27 February 2018

Celebrate Late

I got off work late on my birthday, and The Lizard had to be at work the next morning at 4. Valentine's evening wasn't much better, but we did get to eat lasagna that night, one of his favorite meals.

He gave me a pot of tulips and a pot of hyacinths, both of which will go into the garden after they are done. The deer eventually will eat the tulips, but I might get to enjoy them another year before they become dinner.

We had done our first hike in Roxborough State Park back in October, a last-minute and rushed mini hike, and were so impressed, we couldn't wait to explore more thoroughly. We knew there were red rocks jutting into the sky from our visits to nearby Arrowhead Golf Course, where we had shot a few weddings and a a few more senior portraits. We had no idea the ridge of red rocks extended so far, and we marveled at the red rock majesty that had been so close for so long, and yet we never ventured into the state park.

The Saturday after Valentine's Day, The Lizard had the day off, and we finally got our chance!

We decided to climb Carpenter Peak, well, because it's there. We hadn't even looked it up on a map to see how high we'd be climbing. It didn't matter. It would be a winter peak, my third ever, and my first since March 2005! It would be my first non-bike summit since 2009. Oh, my heavens! I cannot believe it's been that long since we've climbed a mountain!

The Colorado State Division of Parks purchased 500 acres of deceased developer Henry S. Persse's red-rock studded property in 1975, while I was still a teenager in New Mexico. Roxborough State Park, now more than 3,300 acres, is the only state park designated as a National Natural Landmark by the U.S. Department of the Interior. Carpenter Peak is the highest point within park boundaries at 7,166 feet, but it is not the high point of the mountain upon which it sits. The rocky outcropping, however, affords unparalleled views of Fountain Valley.

The park is open only during bright daylight hours, currently 8 a.m. to 6 p.m., even though sunrise and sunset photos there would be phenomenal, and no bikes or dogs are allowed. We headed up the trail at about 10 a.m. and encountered a wide range of conditions the entire 3.2 miles to the rocky sub-summit. Skies were entirely blue, and although we learned later in the day the Front Range had been pummeled with 50-mph winds, we must have been sheltered from the westerly airflow... not even a breeze.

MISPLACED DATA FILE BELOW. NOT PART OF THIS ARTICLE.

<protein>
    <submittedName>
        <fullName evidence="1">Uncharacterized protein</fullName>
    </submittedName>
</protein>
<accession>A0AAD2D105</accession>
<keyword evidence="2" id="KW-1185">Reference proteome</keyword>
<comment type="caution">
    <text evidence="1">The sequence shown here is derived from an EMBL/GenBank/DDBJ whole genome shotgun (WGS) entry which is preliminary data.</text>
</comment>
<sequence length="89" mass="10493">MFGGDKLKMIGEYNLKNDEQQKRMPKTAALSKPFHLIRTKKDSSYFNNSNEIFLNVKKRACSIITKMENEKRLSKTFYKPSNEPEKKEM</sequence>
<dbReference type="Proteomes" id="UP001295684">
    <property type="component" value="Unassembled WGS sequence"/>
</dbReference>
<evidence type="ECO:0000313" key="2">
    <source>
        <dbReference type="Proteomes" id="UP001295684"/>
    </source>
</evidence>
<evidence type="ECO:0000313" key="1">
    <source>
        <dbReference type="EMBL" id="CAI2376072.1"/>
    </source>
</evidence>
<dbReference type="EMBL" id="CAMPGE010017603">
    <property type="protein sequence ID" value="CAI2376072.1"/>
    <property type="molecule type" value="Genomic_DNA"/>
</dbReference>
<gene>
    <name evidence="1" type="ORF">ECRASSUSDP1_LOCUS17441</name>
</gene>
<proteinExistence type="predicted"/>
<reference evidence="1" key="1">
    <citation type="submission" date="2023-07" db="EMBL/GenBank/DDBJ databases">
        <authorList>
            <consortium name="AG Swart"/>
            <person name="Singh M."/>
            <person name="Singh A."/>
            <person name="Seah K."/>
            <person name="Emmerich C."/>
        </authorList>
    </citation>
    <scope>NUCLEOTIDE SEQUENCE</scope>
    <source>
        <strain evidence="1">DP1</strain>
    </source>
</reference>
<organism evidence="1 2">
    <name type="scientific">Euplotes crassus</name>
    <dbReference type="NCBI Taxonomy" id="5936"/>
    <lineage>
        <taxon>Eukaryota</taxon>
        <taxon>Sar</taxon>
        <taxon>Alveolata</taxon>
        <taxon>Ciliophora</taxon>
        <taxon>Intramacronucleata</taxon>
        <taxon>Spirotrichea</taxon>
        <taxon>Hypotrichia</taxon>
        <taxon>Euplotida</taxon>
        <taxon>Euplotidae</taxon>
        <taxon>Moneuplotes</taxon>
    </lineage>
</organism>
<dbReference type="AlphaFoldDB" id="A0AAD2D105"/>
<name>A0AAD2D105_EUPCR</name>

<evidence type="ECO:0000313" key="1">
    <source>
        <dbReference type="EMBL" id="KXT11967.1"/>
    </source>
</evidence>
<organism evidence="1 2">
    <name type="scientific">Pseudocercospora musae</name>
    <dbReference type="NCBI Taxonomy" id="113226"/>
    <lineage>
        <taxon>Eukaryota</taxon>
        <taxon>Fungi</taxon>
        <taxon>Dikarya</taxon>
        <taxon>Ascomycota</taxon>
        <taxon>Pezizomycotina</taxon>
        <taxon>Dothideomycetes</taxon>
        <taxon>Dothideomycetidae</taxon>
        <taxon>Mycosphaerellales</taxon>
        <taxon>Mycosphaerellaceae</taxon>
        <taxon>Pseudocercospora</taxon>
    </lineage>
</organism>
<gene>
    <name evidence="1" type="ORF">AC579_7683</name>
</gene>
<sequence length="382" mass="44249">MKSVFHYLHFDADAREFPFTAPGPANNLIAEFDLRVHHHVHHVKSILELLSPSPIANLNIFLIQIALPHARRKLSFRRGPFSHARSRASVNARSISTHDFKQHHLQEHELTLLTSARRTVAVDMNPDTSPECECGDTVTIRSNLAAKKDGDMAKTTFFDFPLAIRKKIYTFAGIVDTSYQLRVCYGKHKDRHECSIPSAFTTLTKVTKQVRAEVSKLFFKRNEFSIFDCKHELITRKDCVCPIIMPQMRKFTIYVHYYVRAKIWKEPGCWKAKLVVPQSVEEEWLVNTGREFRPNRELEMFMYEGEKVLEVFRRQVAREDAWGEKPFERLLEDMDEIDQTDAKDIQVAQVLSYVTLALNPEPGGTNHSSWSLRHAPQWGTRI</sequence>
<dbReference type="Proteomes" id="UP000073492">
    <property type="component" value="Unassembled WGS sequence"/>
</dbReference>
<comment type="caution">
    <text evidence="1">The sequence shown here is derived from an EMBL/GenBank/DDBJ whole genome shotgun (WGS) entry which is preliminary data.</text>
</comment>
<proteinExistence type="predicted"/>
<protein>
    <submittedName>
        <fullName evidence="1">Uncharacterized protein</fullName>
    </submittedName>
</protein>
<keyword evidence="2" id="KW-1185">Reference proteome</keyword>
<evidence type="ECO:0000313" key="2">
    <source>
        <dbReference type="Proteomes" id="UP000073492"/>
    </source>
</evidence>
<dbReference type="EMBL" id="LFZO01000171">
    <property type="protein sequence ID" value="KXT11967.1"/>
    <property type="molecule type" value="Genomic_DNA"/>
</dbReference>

The trail, however, provided a full spectrum of adventure.

There were sections of easy, dirt path.

There were slush puddles.

There were charming snow-packed forests.

And there was mud.


And more mud.

And just when you thought you were done with the mud, there would be another dastardly stretch of it.

I fell flat on my behind about a quarter of a mile into the hike, so I didn't worry about getting dirty the entire rest of the hike.

Yet for every mudhole we encountered, there was a magnificent view.

red rock heaven

One exceptionally cool viewpoint was of downtown Denver, where I work Monday through Friday.

When we reached the rocky outcrop atop Carpenter Peak, Lizard had to stand on the true high point.

Surprises along the way included a scrub jay...

... Oregon grapes not afraid of winter...

... and trailside benches with potent messages...

The contrast between nearby modern homes and century-old homesteads is dramatic.

On the way out, the sun hitting the red rock provided the most picturesque setting. We'd love to go back and cross-country ski after a big snowstorm, and we can't wait to go back when the trails aren't quite as muddy. We missed out on this place for more than a decade, but it won't be hiding from us anymore.


  1. Perfect Valentine's message indeed. That is quite the view from the top. Sure was a while since you last hoofed it. Why no dogs allowed though? That seems kinda weird. As long as the dogs can make it.

    1. Not sure, Pat, unless it’s due to wildlife, or perhaps doggie owners who don’t clean up after their pooches...

  2. What, no lava? ;)

    Wow and wow. Those red rocks! Those views!! What a treasure of a place!!! I'm putting it on my mental wish list for if we ever get out there again....


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